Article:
He was, of course, very adept in terms of craft, but I think the key thing was the belief. He seemed to believe in me and see where I was going and that gave me a fullness about myself I’d never had.

MH: Was he the kind of composer who was keen to explain his own music and current practices?

PW: He engaged us in his working as it was happening. I don’t think there were extended analyses of past pieces… but he shared the passion and drive and materials with us as he went – which was very inspiring. He was driven as a composer, with a great deal of self-belief, it seemed.

MH: Did he talk about music by other Australian composers?

PW: He was very fond of Don Banks and Don’s music. Otherwise I don’t remember particular fondnesses. David was someone with very strong opinions, and, if you like, ‘didn’t suffer fools gladly’, he was quite forceful about those he admired, and those he didn’t – with very high standards.

MH: I know that Olivier Messiaen was an important composer for Lumsdaine's teaching, but were there other composers whose music was frequently discusses/analysed?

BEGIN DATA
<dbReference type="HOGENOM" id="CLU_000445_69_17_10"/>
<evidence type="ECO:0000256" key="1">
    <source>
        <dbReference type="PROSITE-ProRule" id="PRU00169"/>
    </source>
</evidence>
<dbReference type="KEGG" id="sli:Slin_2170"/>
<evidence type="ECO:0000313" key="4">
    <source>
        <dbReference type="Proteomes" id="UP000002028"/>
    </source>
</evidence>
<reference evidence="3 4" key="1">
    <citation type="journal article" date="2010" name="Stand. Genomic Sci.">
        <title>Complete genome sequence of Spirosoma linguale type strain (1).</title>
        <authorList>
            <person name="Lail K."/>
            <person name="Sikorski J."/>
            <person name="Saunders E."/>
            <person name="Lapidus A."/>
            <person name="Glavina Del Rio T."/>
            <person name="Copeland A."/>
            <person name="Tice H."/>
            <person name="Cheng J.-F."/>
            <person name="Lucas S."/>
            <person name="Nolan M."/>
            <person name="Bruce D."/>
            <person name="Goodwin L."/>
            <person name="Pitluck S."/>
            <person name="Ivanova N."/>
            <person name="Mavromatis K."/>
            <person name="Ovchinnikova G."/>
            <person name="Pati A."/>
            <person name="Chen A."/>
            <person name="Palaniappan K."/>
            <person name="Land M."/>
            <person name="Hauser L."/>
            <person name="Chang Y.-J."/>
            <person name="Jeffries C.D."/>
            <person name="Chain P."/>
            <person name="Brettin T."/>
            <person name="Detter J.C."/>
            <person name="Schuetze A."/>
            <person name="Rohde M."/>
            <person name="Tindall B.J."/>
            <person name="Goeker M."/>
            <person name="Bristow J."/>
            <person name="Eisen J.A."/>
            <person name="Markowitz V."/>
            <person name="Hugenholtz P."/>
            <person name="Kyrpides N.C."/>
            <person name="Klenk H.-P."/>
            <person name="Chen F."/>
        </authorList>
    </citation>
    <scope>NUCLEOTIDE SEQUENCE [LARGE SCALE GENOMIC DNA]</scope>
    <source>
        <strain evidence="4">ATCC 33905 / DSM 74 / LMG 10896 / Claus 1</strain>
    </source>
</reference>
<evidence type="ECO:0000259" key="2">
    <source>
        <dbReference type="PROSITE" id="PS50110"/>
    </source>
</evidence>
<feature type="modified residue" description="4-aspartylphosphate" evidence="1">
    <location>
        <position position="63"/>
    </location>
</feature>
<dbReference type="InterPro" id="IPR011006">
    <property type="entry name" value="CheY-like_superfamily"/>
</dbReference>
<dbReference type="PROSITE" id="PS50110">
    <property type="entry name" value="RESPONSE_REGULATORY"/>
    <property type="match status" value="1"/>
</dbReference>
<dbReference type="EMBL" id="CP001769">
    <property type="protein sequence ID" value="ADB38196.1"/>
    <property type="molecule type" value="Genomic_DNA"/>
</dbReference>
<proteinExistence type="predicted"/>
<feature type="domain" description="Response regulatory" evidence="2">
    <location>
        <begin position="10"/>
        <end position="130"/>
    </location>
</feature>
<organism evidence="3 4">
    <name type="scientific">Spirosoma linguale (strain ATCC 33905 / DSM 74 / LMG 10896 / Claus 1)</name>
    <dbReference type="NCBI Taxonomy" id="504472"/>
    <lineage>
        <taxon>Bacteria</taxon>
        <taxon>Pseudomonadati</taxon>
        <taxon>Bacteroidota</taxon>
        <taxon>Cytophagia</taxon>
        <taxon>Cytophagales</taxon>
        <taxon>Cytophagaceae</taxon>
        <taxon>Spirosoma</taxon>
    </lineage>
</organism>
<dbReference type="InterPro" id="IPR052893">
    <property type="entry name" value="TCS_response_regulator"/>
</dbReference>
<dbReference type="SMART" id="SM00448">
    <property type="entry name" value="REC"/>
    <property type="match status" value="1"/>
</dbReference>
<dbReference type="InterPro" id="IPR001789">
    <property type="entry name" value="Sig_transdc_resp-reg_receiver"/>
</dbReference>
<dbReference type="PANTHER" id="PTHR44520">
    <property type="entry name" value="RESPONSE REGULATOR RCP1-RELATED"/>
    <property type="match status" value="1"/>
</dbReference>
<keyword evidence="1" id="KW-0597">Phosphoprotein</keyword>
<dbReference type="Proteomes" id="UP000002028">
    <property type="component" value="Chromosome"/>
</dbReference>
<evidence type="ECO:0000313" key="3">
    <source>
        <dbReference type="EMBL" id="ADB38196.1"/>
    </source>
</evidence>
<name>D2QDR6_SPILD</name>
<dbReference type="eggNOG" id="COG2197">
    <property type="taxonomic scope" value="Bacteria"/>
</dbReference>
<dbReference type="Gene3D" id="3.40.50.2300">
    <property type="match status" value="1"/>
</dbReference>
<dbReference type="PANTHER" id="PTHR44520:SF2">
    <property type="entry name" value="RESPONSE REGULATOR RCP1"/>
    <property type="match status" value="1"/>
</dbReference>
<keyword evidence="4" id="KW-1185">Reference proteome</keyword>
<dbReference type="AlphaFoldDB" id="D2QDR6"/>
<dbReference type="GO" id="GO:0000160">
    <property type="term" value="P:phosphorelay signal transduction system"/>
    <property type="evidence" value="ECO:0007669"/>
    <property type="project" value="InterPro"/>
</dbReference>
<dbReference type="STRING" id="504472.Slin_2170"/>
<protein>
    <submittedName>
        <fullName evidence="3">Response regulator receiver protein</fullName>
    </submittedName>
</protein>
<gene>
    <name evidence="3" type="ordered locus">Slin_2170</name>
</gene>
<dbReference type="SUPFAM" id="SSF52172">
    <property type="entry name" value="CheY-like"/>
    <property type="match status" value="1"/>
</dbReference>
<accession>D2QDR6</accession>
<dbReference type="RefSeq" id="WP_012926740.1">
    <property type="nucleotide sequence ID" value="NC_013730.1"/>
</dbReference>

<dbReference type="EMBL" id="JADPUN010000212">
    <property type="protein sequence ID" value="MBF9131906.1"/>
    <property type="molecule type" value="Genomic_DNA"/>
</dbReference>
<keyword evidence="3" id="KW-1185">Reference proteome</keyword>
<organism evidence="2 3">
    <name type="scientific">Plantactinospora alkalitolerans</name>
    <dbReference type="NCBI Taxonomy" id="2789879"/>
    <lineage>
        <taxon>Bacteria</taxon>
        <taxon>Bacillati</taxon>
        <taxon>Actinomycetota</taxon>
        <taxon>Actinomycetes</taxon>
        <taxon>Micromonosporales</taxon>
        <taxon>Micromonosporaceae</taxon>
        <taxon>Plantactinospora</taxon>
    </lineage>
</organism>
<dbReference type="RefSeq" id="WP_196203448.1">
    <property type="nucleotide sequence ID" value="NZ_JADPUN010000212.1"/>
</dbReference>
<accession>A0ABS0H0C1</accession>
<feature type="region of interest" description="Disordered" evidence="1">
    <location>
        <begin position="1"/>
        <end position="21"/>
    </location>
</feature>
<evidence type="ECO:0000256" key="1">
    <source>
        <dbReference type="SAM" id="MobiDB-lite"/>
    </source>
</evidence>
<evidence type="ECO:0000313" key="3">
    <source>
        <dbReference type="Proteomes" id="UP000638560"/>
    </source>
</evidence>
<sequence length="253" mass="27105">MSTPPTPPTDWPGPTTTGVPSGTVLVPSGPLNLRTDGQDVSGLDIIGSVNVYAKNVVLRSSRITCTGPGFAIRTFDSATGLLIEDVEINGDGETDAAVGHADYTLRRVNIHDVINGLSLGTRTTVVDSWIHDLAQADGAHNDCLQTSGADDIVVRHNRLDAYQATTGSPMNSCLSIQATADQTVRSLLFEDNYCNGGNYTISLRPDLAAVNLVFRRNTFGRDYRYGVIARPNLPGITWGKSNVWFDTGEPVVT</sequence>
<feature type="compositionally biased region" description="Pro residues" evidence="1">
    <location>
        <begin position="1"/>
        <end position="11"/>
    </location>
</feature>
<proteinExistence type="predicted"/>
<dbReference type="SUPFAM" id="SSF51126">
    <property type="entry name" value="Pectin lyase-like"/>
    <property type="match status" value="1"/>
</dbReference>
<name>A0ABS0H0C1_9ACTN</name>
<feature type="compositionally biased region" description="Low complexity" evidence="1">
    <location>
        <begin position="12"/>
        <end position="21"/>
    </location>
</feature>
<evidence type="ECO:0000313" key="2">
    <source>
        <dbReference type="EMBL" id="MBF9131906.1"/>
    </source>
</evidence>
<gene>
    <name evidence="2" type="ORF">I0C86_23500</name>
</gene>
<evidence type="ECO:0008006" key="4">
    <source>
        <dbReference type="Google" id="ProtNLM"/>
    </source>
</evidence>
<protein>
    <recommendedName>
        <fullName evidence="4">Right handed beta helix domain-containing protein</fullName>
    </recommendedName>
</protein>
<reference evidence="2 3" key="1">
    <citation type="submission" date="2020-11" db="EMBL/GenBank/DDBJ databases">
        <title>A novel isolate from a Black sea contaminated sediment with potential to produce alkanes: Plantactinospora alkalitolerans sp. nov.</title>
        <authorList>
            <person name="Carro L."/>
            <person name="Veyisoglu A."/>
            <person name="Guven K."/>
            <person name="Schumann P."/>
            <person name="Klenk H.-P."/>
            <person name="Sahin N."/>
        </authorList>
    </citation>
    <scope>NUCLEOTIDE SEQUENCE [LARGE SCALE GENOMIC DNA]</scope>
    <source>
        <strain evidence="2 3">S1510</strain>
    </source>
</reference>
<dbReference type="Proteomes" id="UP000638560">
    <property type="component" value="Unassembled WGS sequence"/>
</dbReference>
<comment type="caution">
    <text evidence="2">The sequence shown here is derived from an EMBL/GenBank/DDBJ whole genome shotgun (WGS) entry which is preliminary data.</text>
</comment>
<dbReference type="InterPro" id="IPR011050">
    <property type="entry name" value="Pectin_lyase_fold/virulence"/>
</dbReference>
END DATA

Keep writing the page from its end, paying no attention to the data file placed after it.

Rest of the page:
PW: David had at the centre, as most people then, the central progression from Arnold Schoenberg to Anton Webern, and we looked a great deal at those two. We often returned to Webern. He was fond of Luciano Berio (with some reservations) and we would also look at older composers such as J.S. Bach and Franz Schubert.

MH: I am interested in the way that David's work responds to the natural world. He is frequently cited as one of Australia's landscape composers, yet for me the most exciting thing about his interest in, for example, birdsong, is the way that it presents a model of musical interactions that can be explored in a notated piece. And that this model can be used for compositions for two performers (for example, Flights, Kangaroo Hunt) or many (for example, Hagoromo). How important for your own music was it that David understood improvisation? Was that a reason for working with him, or did your own interest in improvisation come later?

PW: It can be a mystery exactly how David works the birdsong – not as ‘self-conscious’ as Messiaen, but producing a natural and long-term shaping as in Cambewarra.

David encouraged me with my improvisation, and with great awareness saw to it that I ran workshops experimenting with improvisation when I was at Durham [University].